The hero prevents disaster by putting a halfpenny on line. The Scots driver stops the train to retrieve it.
I stood on the bridge at midnight
At the railway station-way back,
And what should I see on the tram-lines
But a train on the railway track
'Twas the Scotch Express-from Ireland,
And as it came roaring along
I noticed the wheels were all going round
So I knew there was something wrong.
The driver I'd known from a cow-boy,
His name-it was Sandy McThistle;
As clever a steeplechase jockey
As ever blew down a whistle I
He'd driven that engine for 99 years,
His photo hung in the 'Red Lion'
The passengers always gave him a cheer
And shouted out, 'Any old iron?' [Note 374.1]
He'd always enjoyed the best of bad health,
Except p'raps a leak in his oiler
But now he'd got sparks flying out of his funnel
And steam coming out of his boiler.
He never saw any danger
He never saw the Red Light
Except when his wife went to the pictures
With the lodger-on Saturday night
On came the train with a rattle and roar
At a pace that was really a crime;
Seven hours late-but doing his best
To get there before closing time.
Little they knew that the driver
Had been on night-duty all day,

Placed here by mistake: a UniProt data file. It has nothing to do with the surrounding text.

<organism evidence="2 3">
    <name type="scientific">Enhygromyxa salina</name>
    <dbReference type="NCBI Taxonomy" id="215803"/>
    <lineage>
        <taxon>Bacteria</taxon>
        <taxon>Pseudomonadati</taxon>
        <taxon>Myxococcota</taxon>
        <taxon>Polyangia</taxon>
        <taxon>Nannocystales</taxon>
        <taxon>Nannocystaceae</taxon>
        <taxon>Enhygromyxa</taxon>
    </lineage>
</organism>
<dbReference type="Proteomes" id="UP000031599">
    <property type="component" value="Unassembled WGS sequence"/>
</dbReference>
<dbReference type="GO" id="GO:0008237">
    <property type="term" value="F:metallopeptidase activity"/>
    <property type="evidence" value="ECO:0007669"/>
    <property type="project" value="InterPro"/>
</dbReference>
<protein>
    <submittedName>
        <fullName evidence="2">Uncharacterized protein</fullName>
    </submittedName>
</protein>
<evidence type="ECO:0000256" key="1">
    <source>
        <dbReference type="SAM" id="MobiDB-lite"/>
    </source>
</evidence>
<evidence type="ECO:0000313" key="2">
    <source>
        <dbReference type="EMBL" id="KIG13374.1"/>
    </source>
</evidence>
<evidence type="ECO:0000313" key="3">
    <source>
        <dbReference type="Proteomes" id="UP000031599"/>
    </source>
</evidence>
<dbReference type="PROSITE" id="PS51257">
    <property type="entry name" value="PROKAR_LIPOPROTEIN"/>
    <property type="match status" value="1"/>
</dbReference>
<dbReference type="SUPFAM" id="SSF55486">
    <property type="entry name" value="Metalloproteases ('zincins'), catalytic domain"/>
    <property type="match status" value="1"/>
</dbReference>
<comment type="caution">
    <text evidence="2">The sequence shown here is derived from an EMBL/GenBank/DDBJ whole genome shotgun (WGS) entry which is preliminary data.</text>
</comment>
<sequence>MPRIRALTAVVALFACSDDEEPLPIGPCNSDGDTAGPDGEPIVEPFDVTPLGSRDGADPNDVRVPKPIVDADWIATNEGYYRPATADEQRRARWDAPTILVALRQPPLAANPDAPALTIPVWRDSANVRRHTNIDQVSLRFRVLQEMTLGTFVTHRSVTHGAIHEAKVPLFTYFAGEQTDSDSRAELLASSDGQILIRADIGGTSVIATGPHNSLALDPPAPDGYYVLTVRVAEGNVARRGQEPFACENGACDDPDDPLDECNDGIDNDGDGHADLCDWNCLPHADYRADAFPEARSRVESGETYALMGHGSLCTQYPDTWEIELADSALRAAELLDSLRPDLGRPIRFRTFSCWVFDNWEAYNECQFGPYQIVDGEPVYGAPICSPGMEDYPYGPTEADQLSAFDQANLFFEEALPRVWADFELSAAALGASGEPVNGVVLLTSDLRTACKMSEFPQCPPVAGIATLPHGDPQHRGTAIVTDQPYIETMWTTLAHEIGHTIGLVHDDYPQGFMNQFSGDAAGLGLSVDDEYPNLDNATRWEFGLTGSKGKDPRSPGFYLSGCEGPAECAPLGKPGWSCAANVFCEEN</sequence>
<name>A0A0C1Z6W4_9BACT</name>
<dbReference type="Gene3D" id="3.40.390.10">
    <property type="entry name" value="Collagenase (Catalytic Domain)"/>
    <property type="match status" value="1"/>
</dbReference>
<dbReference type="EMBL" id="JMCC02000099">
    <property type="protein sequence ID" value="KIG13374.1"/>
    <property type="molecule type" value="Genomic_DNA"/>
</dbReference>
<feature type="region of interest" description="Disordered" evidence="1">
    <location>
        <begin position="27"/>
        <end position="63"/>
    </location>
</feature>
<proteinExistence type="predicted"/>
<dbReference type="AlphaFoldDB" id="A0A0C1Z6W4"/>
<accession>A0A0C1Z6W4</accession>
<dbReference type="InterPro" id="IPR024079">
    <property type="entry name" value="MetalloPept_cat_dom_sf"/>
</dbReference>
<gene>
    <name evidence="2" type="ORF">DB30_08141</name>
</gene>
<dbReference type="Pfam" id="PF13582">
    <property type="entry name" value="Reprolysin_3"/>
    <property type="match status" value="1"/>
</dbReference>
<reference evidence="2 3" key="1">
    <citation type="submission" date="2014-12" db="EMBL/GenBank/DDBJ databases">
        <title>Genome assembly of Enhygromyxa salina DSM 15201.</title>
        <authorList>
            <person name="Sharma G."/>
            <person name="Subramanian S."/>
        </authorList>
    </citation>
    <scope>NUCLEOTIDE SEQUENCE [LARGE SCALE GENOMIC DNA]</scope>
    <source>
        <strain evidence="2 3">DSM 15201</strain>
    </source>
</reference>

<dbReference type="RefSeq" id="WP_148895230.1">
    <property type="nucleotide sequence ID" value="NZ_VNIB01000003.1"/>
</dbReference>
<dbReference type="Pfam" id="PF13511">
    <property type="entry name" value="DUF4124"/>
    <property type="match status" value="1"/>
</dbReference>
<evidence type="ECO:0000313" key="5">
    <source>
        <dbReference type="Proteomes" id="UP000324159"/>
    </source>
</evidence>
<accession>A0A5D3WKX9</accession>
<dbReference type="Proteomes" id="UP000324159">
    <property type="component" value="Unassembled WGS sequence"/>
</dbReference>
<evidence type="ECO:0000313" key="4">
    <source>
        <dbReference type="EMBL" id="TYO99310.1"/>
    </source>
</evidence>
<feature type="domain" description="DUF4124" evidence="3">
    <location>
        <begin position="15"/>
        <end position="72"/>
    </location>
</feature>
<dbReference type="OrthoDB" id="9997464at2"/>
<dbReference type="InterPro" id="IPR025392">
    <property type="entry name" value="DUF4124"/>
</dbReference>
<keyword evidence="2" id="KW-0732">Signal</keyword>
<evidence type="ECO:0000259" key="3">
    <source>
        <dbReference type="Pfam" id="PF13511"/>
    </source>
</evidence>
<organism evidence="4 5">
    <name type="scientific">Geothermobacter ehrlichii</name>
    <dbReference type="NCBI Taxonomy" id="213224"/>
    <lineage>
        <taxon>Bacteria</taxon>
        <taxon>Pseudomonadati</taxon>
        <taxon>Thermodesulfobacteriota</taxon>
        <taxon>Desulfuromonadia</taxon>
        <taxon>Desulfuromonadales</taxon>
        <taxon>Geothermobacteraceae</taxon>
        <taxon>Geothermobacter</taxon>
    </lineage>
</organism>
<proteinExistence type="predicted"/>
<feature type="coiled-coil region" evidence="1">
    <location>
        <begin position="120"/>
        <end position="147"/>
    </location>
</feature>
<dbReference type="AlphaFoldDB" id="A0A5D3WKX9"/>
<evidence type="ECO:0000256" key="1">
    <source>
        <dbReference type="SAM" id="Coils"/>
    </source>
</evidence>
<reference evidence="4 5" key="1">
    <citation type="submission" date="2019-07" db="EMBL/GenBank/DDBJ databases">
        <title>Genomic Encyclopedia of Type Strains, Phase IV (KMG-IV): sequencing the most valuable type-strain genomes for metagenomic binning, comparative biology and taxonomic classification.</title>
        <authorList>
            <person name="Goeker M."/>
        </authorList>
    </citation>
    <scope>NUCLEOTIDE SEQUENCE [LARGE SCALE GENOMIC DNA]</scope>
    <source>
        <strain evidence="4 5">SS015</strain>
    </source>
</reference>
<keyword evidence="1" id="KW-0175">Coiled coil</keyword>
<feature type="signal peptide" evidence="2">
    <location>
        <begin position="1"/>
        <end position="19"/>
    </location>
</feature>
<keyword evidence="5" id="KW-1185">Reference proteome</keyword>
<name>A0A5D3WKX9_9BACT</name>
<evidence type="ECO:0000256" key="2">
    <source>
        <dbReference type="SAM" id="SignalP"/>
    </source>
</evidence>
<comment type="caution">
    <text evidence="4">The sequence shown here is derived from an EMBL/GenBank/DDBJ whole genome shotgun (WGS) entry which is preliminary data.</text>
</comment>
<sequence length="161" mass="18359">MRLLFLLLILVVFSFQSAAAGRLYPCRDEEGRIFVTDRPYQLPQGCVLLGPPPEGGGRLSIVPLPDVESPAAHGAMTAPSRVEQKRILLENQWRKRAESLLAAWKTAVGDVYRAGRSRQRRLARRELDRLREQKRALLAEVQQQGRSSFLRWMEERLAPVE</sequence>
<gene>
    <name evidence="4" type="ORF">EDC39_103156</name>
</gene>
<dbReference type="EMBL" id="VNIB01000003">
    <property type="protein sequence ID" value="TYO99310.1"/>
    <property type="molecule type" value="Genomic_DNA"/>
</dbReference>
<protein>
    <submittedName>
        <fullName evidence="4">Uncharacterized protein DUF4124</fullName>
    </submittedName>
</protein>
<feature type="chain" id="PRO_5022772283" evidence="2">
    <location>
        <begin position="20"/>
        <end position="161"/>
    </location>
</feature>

And there was certain to be a collision
If another train got in his way
And tho' most of those folks knew Sandy,
There were people in that train
Who, once they got cut to pieces
Would never speak to him again.
So now was the time for action,
Before the worst came to the worst,
Should I stand on the track and push the train back ?
But something said, 'Safety first!'
So I rushed down the steep embankment
No thought of my own affairs
I rushed down the steep embankment
'Cause I couldn't rush down the stairs.
And diving my hand in my pocket
I'd only been paid that day
I placed my last ha'penny on the line
And the train only ten miles away
The hours seemed like minutes as I stood and watched
That ha'penny there on the track.
Would the driver see it-and stop the train
Or would he turn round and go back ?
It was all over soon-and I fell in a swoon,
For the brave driver not only saw it
He was down in a flash-after the cash,
And the stoker was fighting him for it
But he soon got a shock in his rolling stock
And his language was too bad to mention.
His boiler nigh bust, when he found in disgust
That the ha'penny he'd got was a 'French un!'
He tried it on blind men and beggars galore
But had all his troubles in vain
Threw it into the river, but divers went down
And brought it up to him again.
This morning at three, he was seen out at sea
The Exchange - he soon hopes to arrange it,
For a Scot's not the one that's going to be done
So he's swimming to France to change it!